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Am I too hard?

(87 Posts)
springyhope Wed 03-Oct-12 23:36:17

A lodger arrived today and, how to say this - she was difficult from the off. I need the money, she needed the room and I thought ah well, see how it goes (didn't expect it to last long). We bashed out payment terms and, as the intro had been short notice (both of us recommended to the other by a friend last night), she said she would go to the bank to get the money. Then she decided she would transfer it on the internet ("I don't want to go out now") - by now her stuff was in the room [<< yy I'm an idiot]. There was a problem with transferring it on t'internet (...) and she put her boots on to go to the cashpoint, while I left to go out for the night. She said she would put the money on the table for when I got back - "A nice treat for you" (treat? er no, payment , love)

Got back, no money on the table. She's upstairs in her room, showered and cosy. I call up "where's the money?" and she mumbled about, dithering up there. "Can I have the money please? I expected it on the table when I got home". Waited. Waited. Eventually she comes downstairs (I was pretty pissed off by now), purse in hand. Purse stayed closed. Waited. She launches into a speech that she's had second thoughts (purse still closed) and I was quick to say she can't 'have second thoughts' when her feet are under the table and she's freshly showered and had spent the evening at my house (I had also given her a bit of supper); to which she retorted that she hadn't signed a contract....

to which I was short and deadly sharp. She tried various manipulations <yawn> but no joy for her on those. PUrse still closed. She said she was going to leave there and then, I said not without paying me. I thought for a bit, then said £30 for the night (for mucking me about, chiefly). Dear God, that purse creaked open very, very eventually, and she put the £30 on the table, folded up.

She cranked up to manipulate a bit more and I cut her off, saying I hoped she'd sleep well but I expected her to leave in the morning. I'm here logging on to MN and the door goes - she's gone, it's pouring with rain, she doesn't know where she is (new to the city), no buses running now, no taxis here. And I'm still sitting here....

too soft, more like. But she's a woman in a strange place who doesn't know where she is and has gone off in a flounce. yy I get mighty pissed off when people manipulate, heart turns to stone: absolute zero tolerance. But... should I go after her? She doesn't know where she is. She's obviously a vulnerable sort, in her way (iyswim). She's 41 and a royal pain in the arse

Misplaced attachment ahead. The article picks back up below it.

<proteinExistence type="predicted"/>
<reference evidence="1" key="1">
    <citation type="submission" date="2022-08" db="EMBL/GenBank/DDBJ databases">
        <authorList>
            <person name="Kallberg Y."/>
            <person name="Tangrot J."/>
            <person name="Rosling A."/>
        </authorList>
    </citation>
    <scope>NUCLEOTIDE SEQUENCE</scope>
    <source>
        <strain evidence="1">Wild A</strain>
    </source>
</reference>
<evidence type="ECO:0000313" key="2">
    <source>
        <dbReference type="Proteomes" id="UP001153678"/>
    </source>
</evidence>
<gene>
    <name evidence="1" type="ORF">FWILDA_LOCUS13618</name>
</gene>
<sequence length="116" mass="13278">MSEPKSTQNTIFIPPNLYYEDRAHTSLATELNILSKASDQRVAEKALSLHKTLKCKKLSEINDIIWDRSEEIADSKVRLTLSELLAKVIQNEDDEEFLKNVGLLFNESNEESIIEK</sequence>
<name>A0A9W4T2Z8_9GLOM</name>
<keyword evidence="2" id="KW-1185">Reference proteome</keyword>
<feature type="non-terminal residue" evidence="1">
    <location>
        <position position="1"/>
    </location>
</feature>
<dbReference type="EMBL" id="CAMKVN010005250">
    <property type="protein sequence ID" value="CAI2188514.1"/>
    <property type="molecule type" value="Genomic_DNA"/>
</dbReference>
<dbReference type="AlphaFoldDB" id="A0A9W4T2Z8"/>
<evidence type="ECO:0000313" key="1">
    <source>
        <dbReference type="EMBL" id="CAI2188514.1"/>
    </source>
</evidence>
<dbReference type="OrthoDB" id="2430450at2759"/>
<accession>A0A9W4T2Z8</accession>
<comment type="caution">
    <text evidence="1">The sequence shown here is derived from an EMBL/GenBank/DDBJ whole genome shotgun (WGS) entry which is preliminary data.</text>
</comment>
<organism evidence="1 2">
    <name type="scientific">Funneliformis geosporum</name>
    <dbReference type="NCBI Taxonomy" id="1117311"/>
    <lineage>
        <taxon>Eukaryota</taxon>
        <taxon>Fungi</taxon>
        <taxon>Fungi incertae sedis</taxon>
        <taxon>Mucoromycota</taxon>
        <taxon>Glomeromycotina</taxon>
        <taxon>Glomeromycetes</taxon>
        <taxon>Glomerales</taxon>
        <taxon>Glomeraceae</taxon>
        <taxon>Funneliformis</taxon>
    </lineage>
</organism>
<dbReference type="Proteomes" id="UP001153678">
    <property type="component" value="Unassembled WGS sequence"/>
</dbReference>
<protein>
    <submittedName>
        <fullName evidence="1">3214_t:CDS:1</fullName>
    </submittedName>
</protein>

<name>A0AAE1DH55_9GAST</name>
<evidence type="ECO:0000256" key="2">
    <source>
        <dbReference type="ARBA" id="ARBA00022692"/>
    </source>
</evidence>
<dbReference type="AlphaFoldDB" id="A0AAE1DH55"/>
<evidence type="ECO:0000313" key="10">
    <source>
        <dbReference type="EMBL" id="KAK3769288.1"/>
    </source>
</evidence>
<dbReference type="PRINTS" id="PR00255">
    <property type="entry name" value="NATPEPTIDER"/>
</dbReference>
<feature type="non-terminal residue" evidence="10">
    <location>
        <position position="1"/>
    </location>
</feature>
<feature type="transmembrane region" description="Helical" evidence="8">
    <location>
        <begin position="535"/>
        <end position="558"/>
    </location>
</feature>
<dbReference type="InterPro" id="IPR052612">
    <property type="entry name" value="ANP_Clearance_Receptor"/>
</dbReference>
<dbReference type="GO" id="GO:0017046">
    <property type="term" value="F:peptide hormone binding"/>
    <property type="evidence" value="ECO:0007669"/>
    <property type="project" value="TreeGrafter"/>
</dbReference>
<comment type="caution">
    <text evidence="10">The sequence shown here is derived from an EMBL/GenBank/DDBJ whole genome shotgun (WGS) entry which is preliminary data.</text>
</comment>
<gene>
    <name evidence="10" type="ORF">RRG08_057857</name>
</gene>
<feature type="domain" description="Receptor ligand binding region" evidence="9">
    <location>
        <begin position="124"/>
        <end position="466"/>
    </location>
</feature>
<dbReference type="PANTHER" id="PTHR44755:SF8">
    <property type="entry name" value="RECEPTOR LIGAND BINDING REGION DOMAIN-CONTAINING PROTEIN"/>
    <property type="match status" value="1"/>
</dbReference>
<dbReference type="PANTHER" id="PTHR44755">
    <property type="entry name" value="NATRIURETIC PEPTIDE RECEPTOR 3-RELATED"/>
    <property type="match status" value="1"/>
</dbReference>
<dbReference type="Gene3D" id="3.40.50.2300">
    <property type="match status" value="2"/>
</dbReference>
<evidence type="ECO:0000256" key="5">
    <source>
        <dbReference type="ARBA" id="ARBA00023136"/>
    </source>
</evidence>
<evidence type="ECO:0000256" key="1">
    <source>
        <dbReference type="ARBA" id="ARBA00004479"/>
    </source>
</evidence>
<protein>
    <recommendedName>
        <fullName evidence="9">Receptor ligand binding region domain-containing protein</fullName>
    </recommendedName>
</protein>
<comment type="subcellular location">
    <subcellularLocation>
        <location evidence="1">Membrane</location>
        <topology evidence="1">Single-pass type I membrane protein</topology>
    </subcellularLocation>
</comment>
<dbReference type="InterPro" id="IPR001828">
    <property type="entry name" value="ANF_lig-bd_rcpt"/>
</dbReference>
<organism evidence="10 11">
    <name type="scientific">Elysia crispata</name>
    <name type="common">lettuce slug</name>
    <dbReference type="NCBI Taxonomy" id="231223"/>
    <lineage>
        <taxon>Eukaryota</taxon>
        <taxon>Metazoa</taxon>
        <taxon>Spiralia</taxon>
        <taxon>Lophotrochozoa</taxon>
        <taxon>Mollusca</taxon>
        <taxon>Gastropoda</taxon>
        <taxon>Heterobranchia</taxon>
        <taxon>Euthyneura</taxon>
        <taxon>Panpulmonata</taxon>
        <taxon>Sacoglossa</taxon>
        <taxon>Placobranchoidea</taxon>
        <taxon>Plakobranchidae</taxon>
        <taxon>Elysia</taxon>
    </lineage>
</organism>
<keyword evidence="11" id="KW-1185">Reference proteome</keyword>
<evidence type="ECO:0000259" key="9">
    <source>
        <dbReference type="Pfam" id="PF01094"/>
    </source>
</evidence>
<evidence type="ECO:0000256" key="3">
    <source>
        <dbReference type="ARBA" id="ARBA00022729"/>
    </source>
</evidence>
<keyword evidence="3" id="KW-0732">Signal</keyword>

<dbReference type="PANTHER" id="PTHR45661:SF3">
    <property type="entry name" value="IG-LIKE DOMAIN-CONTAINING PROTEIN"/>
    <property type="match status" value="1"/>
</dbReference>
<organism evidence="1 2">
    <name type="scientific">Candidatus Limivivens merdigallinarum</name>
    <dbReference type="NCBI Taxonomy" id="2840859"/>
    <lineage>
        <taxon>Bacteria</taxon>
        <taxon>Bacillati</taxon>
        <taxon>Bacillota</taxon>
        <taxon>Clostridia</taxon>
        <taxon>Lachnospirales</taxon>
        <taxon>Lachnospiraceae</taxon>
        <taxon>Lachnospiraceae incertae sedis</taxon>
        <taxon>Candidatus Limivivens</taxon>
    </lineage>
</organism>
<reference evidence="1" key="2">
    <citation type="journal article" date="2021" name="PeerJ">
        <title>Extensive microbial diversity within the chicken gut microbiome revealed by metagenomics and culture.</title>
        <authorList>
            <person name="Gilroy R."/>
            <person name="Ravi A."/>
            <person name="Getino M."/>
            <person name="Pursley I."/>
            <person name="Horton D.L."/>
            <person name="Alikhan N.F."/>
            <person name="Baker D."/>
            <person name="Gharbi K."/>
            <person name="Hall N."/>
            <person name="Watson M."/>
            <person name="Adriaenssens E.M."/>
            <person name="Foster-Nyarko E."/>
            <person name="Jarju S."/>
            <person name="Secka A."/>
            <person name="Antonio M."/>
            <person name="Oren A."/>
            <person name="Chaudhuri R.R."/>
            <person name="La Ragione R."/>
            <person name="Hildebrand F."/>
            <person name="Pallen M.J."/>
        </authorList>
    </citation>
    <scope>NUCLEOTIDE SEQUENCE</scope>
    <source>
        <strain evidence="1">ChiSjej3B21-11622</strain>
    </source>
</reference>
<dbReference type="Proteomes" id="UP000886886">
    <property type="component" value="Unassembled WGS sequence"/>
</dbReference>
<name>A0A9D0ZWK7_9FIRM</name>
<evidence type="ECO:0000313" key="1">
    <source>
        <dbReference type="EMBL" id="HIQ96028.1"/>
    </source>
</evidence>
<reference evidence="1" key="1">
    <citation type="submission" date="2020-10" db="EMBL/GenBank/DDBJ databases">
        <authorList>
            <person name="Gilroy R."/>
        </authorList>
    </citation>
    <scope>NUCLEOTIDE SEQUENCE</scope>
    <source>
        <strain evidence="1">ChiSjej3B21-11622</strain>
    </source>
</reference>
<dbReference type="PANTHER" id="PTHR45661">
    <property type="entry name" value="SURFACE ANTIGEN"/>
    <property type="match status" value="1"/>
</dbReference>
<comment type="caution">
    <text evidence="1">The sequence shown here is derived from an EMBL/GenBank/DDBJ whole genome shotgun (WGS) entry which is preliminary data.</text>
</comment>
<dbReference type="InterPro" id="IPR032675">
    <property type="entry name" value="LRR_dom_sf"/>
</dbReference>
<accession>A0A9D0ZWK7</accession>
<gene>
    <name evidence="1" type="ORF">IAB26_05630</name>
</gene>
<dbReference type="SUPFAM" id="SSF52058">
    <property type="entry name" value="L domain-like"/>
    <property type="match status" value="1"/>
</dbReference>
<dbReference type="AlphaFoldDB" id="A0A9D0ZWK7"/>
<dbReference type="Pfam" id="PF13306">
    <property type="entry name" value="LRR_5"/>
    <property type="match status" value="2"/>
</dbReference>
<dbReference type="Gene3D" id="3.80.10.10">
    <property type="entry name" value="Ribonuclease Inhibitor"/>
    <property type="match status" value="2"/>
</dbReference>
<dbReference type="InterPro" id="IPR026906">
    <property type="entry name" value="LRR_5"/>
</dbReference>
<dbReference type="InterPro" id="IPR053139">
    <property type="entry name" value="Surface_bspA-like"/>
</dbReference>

I expect she's sobbing up the road...

Opentooffers Thu 04-Oct-12 19:23:58

geegee a strangely aggressive way to express it, but I think the point is if one is not doing a legal let, then not much room to complain when it goes 'tits up'.

Opentooffers Thu 04-Oct-12 19:25:11

... and if you take the piss, be prepared to have i taken out of you too.

geegee888 Thu 04-Oct-12 19:31:57

What was illegal about it? I assume you mean in the civil sense? The OP offered a contract but it wasn't signed before the prospective tenant moved in. Hardly illegal or even that unusual.

And as far as I'm aware, renting a room in your home isn't going to join the traditional professions any time soon and attracts rather generous tax allowances.

I'm not really getting the vibe that the OP is some criminal landlord mastermind, somehow.

panicnotanymore Thu 04-Oct-12 19:38:05

Under the government 'rent a room' scheme you can let a furnished room in your house, and receive up to £4,250 gross p.a. tax free, without having to declare anything. This applies to owned or rented homes (although if rented you need to clear it with the landlord)

It is a bit much to bandy round accusations of illegal lets opentoffers

Opentooffers Thu 04-Oct-12 22:27:06

Ok, point well made without the snide sarcasm by panic. Thanks for clearing that up. I was questioning, not accusing. All seemed to occur fast for being above board but I concede that it may well of been.
In a nutshell, and more to the point, no she was not too hard but is obviously a nice person for considering her needs regardless of behaviour.

spookytoo Thu 04-Oct-12 23:19:57

I have a property which is let (now by an agent) and was too soft on someone who didn't pay on time, upshot she owes a packet and I have also had lawyers fees etc to try and recoup the money.

Learnt the hard way to 'be hard' and stick to the rules.

tzella Fri 05-Oct-12 07:43:25

Apropos of not much; my neighbour recently took in a colleague (seperated middle-aged man) as a lodger (she variously has lodgers) and he ended up hanging himself off her bannister. Seriously. She opened the front door and there he was sad In summer too sad She knew he wasn't doing that well but... sad

springyhope Fri 05-Oct-12 08:02:39


chipsandmushypeas Fri 05-Oct-12 08:31:39

Screw her. She took the absolute piss and I would've done the same as you op. I thought you were talking about a 16 year old by her behaviour not a 40-something year old woman! Terrible behaviour.

izzyizin Fri 05-Oct-12 08:41:10

How awful for your neighbour, tzella sad I hope she's recovered from the shock and the subsequent trauma of the police investigation etc.

I also hope the poor man's family have found some way to come to terms with his decision to end his life.

tzella Fri 05-Oct-12 08:56:16

izzy We haven't spoken at length but she is being breezy. I can't imagine she's quite over it yet though. I wouldn't be.

izzyizin Fri 05-Oct-12 09:28:00

God, no, nor would I be, tzella. In time it's possible to reach some accomodation with such a dreadful occurence, but you never get completely 'over it'. I hope your neighbour is at least able to enter her home without 'seeing' the past, as it were [sad}

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